Archives of Osteoporosis

, 8:150 | Cite as

Changes in hip fracture incidence, mortality and length of stay over the last decade in an Australian major trauma centre

  • Nicole Williams
  • Ben M. Hardy
  • Seth Tarrant
  • Natalie Enninghorst
  • John Attia
  • Christopher Oldmeadow
  • Zsolt J. Balogh
Original Article

Abstract

Purpose

The aim of this study was to describe the population-based longitudinal trends in incidence, 30-day mortality and length of stay of hip fracture patients in a tertiary referral trauma centre in Newcastle, New South Wales, Australia, and identify the factors associated with increased 30-day mortality.

Methods

A retrospective database and chart review was conducted to patients aged ≥65 years with a diagnosis of femoral neck or pertrochanteric fracture admitted to the John Hunter Hospital between 01 January 2002 and 30 December 2011. The main outcome measure was 30-day mortality; secondary outcome was acute length of stay.

Results

There were 4,269 eligible patients (427 ± 20 per year) with hip fractures over the 10-year study period. The absolute incidence increased slightly (p = 0.1) but the age-adjusted rate decreased (p ≤ 0.0001). The average age (83.5 ± 7.1 years) and percentage of females (73.7 %) did not change. Length of stay increased by a factor of 2.5 % per year (p < 0.0001). Thirty-day mortality decreased from 12.3 % in 2002 to 8.20 % in 2011 (p = 0.0008). Independent risk factors associated with increased 30-day mortality were longer admissions (p < 0.0001), increased age (p = 0.005), dementia (p = 0.01), male gender (p < 0.0001), higher American Society of Anaesthesiologists score (p < 0.0001), and longer time to operating theatre (p = 0.002).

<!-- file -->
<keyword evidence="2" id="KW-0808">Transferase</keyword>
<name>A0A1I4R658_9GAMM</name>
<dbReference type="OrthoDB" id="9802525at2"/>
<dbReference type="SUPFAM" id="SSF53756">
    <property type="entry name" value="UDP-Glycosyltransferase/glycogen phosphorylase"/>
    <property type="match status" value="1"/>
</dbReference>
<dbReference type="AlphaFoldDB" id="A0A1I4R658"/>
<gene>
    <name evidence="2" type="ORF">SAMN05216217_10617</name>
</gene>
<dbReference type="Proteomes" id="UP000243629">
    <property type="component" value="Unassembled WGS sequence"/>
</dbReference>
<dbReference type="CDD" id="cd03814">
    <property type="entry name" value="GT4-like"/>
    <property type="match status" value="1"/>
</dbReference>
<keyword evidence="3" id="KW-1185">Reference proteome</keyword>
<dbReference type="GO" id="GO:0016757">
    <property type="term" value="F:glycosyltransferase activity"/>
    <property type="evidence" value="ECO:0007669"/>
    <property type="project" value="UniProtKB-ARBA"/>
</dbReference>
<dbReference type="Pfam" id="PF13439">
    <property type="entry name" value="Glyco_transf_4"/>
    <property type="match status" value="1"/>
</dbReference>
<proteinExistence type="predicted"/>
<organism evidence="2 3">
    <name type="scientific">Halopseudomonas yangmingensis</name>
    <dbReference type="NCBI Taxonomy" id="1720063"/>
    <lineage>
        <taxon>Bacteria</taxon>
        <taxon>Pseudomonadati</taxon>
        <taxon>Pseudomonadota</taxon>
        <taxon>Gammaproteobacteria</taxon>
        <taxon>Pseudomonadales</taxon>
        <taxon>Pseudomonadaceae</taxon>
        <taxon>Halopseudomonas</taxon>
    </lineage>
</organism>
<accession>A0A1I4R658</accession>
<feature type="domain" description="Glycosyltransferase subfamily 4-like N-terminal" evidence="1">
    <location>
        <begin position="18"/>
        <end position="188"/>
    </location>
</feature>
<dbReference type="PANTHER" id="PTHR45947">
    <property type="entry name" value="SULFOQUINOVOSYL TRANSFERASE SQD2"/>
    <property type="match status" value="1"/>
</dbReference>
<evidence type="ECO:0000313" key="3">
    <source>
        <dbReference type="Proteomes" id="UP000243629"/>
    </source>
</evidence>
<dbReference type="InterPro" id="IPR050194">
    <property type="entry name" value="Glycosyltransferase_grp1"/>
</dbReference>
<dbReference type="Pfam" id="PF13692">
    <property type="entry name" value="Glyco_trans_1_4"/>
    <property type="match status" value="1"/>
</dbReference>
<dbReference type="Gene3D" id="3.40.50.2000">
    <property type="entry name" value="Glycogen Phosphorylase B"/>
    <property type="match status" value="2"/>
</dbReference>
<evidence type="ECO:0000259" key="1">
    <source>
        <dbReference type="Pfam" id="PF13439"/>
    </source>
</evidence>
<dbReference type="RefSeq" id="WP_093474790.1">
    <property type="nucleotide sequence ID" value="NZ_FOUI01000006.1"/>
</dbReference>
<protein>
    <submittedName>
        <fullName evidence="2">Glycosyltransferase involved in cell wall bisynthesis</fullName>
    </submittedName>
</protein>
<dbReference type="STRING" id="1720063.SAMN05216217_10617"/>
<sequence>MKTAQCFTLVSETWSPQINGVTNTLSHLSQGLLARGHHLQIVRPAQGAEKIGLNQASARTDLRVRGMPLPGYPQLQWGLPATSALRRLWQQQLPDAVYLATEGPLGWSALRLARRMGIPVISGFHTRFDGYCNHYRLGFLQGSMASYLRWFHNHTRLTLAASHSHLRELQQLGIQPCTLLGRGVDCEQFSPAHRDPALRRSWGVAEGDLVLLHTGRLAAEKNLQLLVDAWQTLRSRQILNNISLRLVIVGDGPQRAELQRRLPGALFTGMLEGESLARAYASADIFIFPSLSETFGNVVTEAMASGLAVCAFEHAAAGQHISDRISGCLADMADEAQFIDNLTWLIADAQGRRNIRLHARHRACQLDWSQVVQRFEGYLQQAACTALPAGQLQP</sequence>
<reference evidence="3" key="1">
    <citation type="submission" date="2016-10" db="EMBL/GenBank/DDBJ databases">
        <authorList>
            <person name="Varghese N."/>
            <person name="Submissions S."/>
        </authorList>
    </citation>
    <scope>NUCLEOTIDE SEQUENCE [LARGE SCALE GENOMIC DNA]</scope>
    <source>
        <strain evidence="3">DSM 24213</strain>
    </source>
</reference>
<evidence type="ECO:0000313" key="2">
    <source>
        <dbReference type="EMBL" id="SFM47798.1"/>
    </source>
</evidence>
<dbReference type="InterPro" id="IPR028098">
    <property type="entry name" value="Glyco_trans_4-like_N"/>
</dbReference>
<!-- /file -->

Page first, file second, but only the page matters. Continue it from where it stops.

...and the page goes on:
Conclusions

Despite the relative ageing of our population, a decrease in the age-standardised rate of fractured hip in elderly patients has seen the number of admissions remain unchanged in our institution from 2002 to 2011. There was a decrease in 30-day mortality, while length of stay increased.

Keywords

Hip fracture Geriatric fractures Fragility fractures Low-energy falls 

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Copyright information

© International Osteoporosis Foundation and National Osteoporosis Foundation 2013

Authors and Affiliations

  • Nicole Williams
    • 1
  • Ben M. Hardy
    • 2
  • Seth Tarrant
    • 3
  • Natalie Enninghorst
    • 4
  • John Attia
    • 5
  • Christopher Oldmeadow
    • 2
  • Zsolt J. Balogh
    • 6
  1. 1.Orthopaedics and TraumaWomen’s and Children’s Hospital and University of AdelaideAdelaideAustralia
  2. 2.School of Medicine and Public HealthUniversity of NewcastleNewcastleAustralia
  3. 3.Department of Orthopaedic SurgeryJohn Hunter HospitalNewcastleAustralia
  4. 4.Department of TraumatologyJohn Hunter HospitalNewcastleAustralia
  5. 5.School of Medicine and Public Health and Department of MedicineUniversity of Newcastle and John Hunter HospitalNewcastleAustralia
  6. 6.Department of TraumatologyJohn Hunter Hospital and University of NewcastleNewcastleAustralia

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